Brachial Plexus Palsy
February 16, 2021 | By : OrthoFixar | Pediatric
| Last updated on April 28, 2021
- Brachial plexus palsy may be seen after injury to the brachial plexus during birth.
- The brachial plexus palsy is associated with stretching or contusion of the brachial plexus.
- The incidence is 2 per 1000 of births.
- The incidence has been minimized due to:
- Modern obstetric diagnosis and care.
- Induction of early labor when a large infant is anticipated.
- Recognition of breech and other mal-positions by ultrasonography.
- Delivery of these infants by cesarean section have prevented cases of traumatic vaginal delivery.
- The brachial plexus arises from the anterior rami of the cervical spine roots of (C5 – C6 – C7 – C8 – T1).
- The Brachial Plexus consists of ( 5 Roots – 3 Trunks – 6 Divisions – 3 Cords – 5 Terminal Branches) respectively.
Also read: Brachial Plexus Anatomy .
Risk factors for neonatal brachial plexus palsy
- Large birth weight.
- Breech position.
- Forceps delivery
- Previous delivery of a child with a brachial plexopathy.
- Shoulder dystocia (mechanical factor that results in an upper trunk lesion).
- Prolonged second stage of labor.
- Narakas described four categories of anatomic brachial plexus palsy involvement:
|Group I (Duchenne-Erb’s Palsy)||C5-C6||– Upper plexus lesions ( C5 and C6)|
– They are recognized by weakness of the shoulder abductors, external rotators, elbow flexors, and wrist extensors.
|Group II (Intermediate Paralysis)||C5-C7||– C5 – C6 – C7 |
Lack of elbow extension.
– Associated with weaker shoulder adductors.
|Group III (Total Brachial Plexus Palsy)||C5-T1||– C5 – C6 – C7 – C8 – T1|
– Flail extremity without Horner’s syndrome.
|Group IV (Total Brachial Plexus Palsy with Horner’s syndrome)||C5-T1||– C5 – C6 – C7 – C8 – T1|
– Flail extremity with Horner’s syndrome.
- Seddon classification for types of nerve lesions in brachial plexus injury:
- Also there is a Sunderland classification for nerve injuries in the brachial plexus palsy.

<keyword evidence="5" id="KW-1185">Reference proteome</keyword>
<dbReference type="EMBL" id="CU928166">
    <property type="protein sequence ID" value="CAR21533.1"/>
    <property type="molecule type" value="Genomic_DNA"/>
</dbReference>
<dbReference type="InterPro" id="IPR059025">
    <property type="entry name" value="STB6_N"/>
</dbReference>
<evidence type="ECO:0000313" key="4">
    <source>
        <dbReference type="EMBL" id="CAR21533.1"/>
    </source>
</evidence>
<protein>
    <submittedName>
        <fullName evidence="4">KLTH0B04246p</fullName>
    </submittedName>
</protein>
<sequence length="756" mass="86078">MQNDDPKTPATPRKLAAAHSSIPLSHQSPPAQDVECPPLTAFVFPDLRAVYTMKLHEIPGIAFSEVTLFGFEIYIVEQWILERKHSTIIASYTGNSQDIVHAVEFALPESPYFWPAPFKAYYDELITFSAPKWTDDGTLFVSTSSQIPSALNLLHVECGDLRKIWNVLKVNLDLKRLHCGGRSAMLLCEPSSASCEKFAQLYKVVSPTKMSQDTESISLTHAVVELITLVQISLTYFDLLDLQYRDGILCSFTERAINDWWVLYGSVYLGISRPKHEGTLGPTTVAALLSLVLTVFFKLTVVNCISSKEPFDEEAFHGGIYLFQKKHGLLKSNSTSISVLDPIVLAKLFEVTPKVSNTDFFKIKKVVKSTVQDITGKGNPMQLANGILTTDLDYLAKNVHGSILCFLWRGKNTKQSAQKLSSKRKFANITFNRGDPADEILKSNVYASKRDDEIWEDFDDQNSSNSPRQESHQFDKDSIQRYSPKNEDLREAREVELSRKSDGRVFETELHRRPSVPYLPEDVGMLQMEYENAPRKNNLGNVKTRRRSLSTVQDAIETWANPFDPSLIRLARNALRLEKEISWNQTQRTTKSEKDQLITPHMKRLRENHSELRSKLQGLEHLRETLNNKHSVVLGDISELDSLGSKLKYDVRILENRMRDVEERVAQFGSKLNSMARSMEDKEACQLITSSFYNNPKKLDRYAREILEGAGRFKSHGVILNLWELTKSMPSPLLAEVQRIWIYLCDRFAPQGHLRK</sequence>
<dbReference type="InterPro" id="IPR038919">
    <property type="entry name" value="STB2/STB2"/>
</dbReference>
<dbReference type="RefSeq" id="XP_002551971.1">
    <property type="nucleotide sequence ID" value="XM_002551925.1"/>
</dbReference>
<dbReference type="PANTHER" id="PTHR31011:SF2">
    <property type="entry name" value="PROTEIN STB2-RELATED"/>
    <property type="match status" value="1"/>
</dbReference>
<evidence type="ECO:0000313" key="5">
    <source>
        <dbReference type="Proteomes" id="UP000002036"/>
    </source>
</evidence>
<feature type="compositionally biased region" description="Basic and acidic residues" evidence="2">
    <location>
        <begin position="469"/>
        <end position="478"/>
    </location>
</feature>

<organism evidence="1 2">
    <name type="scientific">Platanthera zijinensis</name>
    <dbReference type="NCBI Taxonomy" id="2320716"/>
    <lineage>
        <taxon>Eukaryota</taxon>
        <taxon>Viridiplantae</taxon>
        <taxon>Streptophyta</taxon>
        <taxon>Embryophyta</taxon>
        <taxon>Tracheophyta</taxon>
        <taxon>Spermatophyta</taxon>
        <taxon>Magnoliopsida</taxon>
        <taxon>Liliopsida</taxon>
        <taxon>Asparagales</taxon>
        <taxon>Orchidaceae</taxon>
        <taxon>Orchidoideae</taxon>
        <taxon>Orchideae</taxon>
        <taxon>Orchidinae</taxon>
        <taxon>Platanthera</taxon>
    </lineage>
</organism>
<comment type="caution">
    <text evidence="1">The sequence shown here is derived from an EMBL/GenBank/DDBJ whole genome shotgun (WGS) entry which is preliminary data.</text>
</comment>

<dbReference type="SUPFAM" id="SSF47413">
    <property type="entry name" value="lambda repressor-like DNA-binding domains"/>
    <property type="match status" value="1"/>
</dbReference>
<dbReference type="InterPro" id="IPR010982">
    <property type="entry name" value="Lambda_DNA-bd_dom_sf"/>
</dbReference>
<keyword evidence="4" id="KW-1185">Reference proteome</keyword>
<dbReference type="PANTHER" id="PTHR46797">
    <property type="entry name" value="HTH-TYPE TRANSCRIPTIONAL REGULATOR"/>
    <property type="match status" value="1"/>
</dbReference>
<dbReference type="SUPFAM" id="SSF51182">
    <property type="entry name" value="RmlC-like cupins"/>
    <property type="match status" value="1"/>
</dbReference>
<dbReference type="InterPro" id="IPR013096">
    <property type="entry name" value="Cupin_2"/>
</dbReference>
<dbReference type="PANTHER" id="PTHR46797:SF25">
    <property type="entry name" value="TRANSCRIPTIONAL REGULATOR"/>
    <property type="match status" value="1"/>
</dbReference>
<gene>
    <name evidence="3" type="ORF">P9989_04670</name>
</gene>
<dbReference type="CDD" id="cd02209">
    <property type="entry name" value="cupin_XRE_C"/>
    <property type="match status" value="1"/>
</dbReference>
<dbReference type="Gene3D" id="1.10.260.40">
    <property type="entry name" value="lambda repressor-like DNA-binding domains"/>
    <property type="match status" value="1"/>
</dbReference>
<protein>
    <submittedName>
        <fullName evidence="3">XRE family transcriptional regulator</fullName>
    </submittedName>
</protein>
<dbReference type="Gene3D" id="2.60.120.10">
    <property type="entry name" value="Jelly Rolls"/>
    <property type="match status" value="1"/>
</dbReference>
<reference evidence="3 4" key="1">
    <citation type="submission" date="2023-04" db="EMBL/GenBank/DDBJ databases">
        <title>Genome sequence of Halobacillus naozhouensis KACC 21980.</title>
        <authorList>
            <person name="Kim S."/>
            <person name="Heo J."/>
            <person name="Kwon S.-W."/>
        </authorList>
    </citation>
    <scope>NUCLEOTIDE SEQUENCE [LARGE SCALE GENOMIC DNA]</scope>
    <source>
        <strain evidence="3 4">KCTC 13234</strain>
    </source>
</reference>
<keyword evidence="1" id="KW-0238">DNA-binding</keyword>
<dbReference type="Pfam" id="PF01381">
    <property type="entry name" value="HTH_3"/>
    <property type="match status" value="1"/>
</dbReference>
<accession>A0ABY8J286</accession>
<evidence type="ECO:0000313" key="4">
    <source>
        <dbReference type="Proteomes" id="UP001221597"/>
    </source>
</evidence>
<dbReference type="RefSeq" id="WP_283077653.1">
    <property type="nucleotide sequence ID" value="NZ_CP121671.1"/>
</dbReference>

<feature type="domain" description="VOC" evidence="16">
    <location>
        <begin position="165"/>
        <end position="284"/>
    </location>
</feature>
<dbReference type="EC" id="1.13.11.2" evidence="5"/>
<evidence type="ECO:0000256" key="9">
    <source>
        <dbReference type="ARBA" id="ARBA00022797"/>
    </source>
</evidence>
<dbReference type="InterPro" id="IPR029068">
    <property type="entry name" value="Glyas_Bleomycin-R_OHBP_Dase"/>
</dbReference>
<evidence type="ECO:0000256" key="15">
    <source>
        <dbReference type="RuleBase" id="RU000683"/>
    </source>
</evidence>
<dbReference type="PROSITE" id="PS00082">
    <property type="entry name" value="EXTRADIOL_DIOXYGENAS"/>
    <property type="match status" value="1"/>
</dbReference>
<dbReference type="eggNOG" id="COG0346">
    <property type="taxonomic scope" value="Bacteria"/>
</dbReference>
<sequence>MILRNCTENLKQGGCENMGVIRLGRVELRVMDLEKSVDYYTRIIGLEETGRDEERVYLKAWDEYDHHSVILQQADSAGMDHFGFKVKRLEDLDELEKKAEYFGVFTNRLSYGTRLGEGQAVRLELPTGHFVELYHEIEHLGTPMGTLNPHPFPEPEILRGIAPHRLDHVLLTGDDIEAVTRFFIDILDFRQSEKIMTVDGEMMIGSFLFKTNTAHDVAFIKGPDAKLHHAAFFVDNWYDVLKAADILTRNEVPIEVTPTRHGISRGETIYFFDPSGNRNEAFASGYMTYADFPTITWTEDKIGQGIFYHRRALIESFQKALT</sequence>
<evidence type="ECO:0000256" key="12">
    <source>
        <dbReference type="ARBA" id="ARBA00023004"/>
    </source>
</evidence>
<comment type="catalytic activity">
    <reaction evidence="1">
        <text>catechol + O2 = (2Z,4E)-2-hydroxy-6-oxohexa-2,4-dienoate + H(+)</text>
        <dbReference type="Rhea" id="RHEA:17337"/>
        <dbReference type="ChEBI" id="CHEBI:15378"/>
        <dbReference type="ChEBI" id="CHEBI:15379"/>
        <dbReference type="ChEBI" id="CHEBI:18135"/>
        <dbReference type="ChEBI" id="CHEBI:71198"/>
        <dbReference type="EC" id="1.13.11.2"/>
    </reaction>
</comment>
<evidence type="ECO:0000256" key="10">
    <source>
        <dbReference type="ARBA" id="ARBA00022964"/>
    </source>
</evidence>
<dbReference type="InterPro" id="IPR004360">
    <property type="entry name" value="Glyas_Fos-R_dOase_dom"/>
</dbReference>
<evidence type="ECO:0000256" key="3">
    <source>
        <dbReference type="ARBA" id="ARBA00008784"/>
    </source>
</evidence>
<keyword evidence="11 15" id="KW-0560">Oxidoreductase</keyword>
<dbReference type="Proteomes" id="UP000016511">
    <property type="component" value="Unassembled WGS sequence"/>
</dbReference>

Also read: Classification of Nerve Injuries .
- Decreased spontaneous movement.
- Asymmetry of infantile reflexes such as the Moro reflex or asymmetric tonic neck reflex.
- Fractures of the clavicle, humerus, and other long bones may also be seen:
- Ipsilateral clavicular fracture is actually a favorable finding in birth-related plexopathy because the fracture allows the shoulder girdle to compress, thus decreasing overall traction on the plexus.
- With involvement of the lower plexus, the grasp reflex may be absent.
- An ipsilateral Horner syndrome consisting of ptosis, miosis, and enophthalmos, or a small pupil with a droopy eyelid, indicates injury to the T1 cervical sympathetic nerves.
- Phrenic nerve involvement is said to occur in up to 5% of upper plexus lesions
Subtypes of brachial plexus palsy:
1. Erb’s Palsy;
- The most common type injury.
- Erb’s Palsy Involves C5, C6 roots.
- Results from excessive abduction of head away from shoulder, producing traction on the brachial plexus.
- Erb’s Palsy manifested as shoulder abductor and external rotator weakness and absence of elbow flexors.
- The upper limb is positioned in adduction, internal rotation, and elbow extension. The wrist is often held in a flexed position (waiter’s tip deformity).
- Prognosis: Erb’s Palsy has the best prognosis.
2. Klumpke’s Palsy
- Klumpke’s Palsy involves C8 – T1.
- All of the small muscles of the hand (ulnar and median nerves) are paralyzed in Klumpke’s Palsy.
- Hand position: wrist in extreme extension – hyperextension of MCP – flexion of IP joints. The so called “claw hand”.
- Prognosis: Klumpke’s Palsy has a poor prognosis.
- Frequently associated with a preganglionic injury and Horner’s Syndrome.
3. Total plexus palsy
- Involves all brachial plexus roots (C5 – C6 – C7 – C8 – T1).
- There is a complete paralysis of sensory and motor functions of the entire extremity.
- Characterized by flaccid arm.
- Prognosis: it has the worst prognosis.
- Fracture of the clavicle or humerus or proximal humeral physeal separation:
- It’s manifested as diminished spontaneous movement.
- Fracture or injury from child abuse must also be ruled out.
- Septic arthritis of the shoulder or acute osteomyelitis.
- Tumors involving the spinal cord or plexus (rare).
- Congenital malformation of the plexus ( rare).
- Post infectious plexopathy of the Parsonage-Turner type:
- Usually results in flaccid paralysis of the muscles innervated by the involved nerves.
- It’s the first line of treatment for most brachial plexus palsy.
- The aim of treatment in the initial stages is prevention of contractures of muscles and joints and awaiting return of motor function (in up to 18 months).
- Gentle passive exercises are begun to maintain full range of passive motion of all joints of the upper extremity, especially:
- full extension of the fingers, hand, and wrist;
- full pronation and supination of the forearm;
- full extension of the elbow;
- full abduction, extension, and external rotation of the shoulder.
- The use of physical therapy with casting as well as botulism toxin injections have been shown to be effective in the treatment of elbow flexion contractures.
- Nerve injury repair indications:
- Patients with no active biceps function by 3 months of age
- Age younger than 1 year.
- Those with nerve-level injury.
- Nerve grafting and transfer procedures:
- Indicated in patients with nerve root avulsions with no improvement by 3 months.